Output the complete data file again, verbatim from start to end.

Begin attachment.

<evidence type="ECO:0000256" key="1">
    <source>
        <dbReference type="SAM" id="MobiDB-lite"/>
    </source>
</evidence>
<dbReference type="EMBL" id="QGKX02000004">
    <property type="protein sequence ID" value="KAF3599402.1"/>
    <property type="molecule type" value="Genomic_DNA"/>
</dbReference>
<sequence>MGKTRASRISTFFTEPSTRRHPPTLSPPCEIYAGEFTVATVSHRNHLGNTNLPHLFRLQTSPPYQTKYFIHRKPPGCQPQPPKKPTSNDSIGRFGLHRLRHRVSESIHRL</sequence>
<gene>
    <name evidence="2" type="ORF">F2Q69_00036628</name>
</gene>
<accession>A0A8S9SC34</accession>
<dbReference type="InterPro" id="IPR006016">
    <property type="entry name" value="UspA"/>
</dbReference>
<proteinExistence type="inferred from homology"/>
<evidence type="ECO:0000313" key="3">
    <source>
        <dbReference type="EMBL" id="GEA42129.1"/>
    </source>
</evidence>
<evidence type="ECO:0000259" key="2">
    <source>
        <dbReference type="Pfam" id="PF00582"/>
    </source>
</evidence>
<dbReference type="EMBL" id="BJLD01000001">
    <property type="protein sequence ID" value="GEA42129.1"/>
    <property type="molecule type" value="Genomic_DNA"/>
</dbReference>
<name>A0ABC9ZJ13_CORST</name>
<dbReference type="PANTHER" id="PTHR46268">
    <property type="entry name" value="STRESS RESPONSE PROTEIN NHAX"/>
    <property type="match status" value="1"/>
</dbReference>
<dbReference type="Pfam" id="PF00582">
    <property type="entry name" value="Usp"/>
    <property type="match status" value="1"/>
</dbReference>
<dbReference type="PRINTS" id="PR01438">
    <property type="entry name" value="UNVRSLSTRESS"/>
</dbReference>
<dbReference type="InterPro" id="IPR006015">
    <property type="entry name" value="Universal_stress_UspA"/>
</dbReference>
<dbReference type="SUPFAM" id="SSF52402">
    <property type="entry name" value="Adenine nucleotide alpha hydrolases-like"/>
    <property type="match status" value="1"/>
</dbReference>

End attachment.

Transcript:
<evidence type="ECO:0000256" key="1">
    <source>
        <dbReference type="SAM" id="MobiDB-lite"/>
    </source>
</evidence>
<dbReference type="EMBL" id="QGKX02000004">
    <property type="protein sequence ID" value="KAF3599402.1"/>
    <property type="molecule type" value="Genomic_DNA"/>
</dbReference>
<sequence>MGKTRASRISTFFTEPSTRRHPPTLSPPCEIYAGEFTVATVSHRNHLGNTNLPHLFRLQTSPPYQTKYFIHRKPPGCQPQPPKKPTSNDSIGRFGLHRLRHRVSESIHRL</sequence>
<gene>
    <name evidence="2" type="ORF">F2Q69_00036628</name>
</gene>
<accession>A0A8S9SC34</accession>
<dbReference type="InterPro" id="IPR006016">
    <property type="entry name" value="UspA"/>
</dbReference>
<proteinExistence type="inferred from homology"/>
<evidence type="ECO:0000313" key="3">
    <source>
        <dbReference type="EMBL" id="GEA42129.1"/>
    </source>
</evidence>
<evidence type="ECO:0000259" key="2">
    <source>
        <dbReference type="Pfam" id="PF00582"/>
    </source>
</evidence>
<dbReference type="EMBL" id="BJLD01000001">
    <property type="protein sequence ID" value="GEA42129.1"/>
    <property type="molecule type" value="Genomic_DNA"/>
</dbReference>
<name>A0ABC9ZJ13_CORST</name>
<dbReference type="PANTHER" id="PTHR46268">
    <property type="entry name" value="STRESS RESPONSE PROTEIN NHAX"/>
    <property type="match status" value="1"/>
</dbReference>
<dbReference type="Pfam" id="PF00582">
    <property type="entry name" value="Usp"/>
    <property type="match status" value="1"/>
</dbReference>
<dbReference type="PRINTS" id="PR01438">
    <property type="entry name" value="UNVRSLSTRESS"/>
</dbReference>
<dbReference type="InterPro" id="IPR006015">
    <property type="entry name" value="Universal_stress_UspA"/>
</dbReference>
<dbReference type="SUPFAM" id="SSF52402">
    <property type="entry name" value="Adenine nucleotide alpha hydrolases-like"/>
    <property type="match status" value="1"/>
</dbReference>